Homeless die 30 years earlierDrugs and alcohol kill more than a third
Homeless people die thirty years before the average person in the UK, a study has found.
New research from Sheffield University found that men are dying at 47 years old and women at 43 years old. The average age of death for the general population is 77.
The research, which was carried out for the charity Crisis, also found that drug and alcohol abuse account for just over a third of all deaths among the homeless.
Homeless people are also more than nine times more likely to commit suicide than the general population, three times more likely to die as a result of traffic accidents and twice as likely to die from an infection, the study found.
The research by Dr Bethan Thomas, from the University of Sheffield, estimated the average age of death not just for rough sleepers but for the wider homeless population, including those who reside in night shelters, homeless hostels and use day centres.
Drug and alcohol abuse are known to be both a cause and consequence of homelessness, and four out of five people start using at least one new drug after becoming homeless, the charity said.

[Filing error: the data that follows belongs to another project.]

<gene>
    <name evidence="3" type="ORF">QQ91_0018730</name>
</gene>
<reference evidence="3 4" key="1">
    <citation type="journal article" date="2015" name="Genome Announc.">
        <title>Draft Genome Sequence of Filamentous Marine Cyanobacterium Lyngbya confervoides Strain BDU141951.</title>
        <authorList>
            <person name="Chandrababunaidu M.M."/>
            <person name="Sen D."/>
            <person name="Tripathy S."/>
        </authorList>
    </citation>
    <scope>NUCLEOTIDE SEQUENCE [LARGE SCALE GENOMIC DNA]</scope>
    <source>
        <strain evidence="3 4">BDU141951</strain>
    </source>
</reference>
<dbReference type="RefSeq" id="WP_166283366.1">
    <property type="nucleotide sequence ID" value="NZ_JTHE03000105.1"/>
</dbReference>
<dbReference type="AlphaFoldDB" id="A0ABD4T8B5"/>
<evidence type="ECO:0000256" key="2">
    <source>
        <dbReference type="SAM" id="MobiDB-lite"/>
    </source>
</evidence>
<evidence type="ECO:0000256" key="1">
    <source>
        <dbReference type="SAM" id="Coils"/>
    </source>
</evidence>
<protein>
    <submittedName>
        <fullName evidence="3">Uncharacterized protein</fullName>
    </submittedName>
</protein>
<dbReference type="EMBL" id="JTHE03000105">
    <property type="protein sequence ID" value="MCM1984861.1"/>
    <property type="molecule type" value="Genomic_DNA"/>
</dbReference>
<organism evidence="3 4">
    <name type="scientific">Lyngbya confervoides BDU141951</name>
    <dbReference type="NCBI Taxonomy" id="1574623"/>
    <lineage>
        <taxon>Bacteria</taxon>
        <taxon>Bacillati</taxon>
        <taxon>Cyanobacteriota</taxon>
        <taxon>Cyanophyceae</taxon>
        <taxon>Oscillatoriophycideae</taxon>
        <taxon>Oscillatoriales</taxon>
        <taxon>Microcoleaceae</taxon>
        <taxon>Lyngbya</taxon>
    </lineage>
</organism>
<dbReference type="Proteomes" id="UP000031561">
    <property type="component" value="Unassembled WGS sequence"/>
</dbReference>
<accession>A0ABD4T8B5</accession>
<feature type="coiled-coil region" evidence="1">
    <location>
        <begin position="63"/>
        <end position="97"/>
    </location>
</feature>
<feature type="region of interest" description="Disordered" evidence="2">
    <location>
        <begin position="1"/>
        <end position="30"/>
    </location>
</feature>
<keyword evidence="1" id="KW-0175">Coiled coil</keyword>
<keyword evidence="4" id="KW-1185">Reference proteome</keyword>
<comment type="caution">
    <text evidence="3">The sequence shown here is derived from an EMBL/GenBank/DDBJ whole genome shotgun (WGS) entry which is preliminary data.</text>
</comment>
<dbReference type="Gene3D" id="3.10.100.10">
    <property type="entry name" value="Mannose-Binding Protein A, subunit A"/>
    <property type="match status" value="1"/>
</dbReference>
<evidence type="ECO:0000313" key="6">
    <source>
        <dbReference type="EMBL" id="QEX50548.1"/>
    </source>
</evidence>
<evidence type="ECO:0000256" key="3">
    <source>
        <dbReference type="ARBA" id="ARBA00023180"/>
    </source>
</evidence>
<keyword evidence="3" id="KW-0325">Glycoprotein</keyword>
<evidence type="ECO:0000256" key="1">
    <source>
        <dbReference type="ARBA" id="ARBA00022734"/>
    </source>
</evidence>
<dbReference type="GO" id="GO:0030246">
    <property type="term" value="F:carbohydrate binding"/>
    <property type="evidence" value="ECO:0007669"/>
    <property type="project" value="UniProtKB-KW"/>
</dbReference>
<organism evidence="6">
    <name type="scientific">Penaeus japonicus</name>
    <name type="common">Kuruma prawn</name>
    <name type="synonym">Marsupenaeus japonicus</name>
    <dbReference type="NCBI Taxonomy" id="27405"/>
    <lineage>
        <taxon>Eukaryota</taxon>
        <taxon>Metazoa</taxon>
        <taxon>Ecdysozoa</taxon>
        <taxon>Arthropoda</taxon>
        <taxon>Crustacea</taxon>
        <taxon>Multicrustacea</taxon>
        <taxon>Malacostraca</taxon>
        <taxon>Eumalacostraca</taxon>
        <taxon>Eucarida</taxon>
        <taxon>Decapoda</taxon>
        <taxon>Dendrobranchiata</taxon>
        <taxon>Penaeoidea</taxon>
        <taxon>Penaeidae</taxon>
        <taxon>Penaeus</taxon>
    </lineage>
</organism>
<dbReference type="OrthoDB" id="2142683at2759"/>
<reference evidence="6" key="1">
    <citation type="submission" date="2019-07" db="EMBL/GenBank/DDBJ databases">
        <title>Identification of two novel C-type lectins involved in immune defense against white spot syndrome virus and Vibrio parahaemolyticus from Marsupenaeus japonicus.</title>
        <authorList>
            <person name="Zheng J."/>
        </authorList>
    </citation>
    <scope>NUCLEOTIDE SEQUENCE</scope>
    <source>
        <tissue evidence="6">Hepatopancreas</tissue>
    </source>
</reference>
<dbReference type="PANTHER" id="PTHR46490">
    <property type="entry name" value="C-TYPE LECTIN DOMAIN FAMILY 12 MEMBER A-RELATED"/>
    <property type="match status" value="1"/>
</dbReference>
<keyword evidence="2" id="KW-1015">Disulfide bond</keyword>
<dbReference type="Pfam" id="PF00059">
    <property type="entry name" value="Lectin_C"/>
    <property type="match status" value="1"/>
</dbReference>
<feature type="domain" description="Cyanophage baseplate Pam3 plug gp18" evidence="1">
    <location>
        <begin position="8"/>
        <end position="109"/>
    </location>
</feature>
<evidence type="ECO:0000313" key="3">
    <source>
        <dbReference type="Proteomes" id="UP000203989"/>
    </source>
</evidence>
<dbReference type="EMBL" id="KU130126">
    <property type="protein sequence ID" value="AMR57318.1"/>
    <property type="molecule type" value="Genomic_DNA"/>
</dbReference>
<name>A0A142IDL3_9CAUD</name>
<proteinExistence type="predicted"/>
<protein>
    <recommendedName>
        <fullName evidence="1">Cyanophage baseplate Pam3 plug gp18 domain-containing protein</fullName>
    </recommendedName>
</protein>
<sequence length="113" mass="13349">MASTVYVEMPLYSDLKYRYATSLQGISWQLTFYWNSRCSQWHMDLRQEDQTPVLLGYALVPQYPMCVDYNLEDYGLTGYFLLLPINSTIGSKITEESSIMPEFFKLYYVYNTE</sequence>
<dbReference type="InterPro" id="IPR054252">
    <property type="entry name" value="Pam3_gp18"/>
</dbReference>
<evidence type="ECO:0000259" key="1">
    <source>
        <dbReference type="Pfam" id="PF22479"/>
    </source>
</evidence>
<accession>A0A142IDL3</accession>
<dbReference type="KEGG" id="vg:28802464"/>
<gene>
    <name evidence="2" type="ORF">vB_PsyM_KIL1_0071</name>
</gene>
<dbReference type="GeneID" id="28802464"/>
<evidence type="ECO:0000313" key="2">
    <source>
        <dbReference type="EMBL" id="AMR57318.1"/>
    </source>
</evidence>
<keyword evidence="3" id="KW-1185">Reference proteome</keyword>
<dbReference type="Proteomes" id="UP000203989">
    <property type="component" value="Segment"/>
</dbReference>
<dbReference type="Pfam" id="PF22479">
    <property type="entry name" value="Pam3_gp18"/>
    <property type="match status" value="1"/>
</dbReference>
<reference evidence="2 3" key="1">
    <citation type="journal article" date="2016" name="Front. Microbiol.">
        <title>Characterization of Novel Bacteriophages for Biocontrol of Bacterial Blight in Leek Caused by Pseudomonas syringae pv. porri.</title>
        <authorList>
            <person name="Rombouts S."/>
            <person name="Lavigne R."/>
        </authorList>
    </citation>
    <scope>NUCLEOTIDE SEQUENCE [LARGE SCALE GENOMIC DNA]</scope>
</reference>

Leslie Morphy, chief executive of Crisis, said: "It is shocking, but not surprising, that homeless people are dying much younger than the general population. Life on the streets is harsh and the stress of being homeless is clearly taking its toll.
"This report paints a bleak picture of the consequences homelessness has on people's health and wellbeing. Ultimately, it shows that homelessness is killing people.
"We need to prevent single people becoming homeless in the first place. It is a shocking fact that in the 21st century there is still no right to shelter and that a single homeless person can approach their council for help and be turned away to sleep on the streets.
"With homelessness rising, the government must act now and change the law to ensure that help is available to all homeless people who need it when they need it."
This article was published on Wed 21 December 2011
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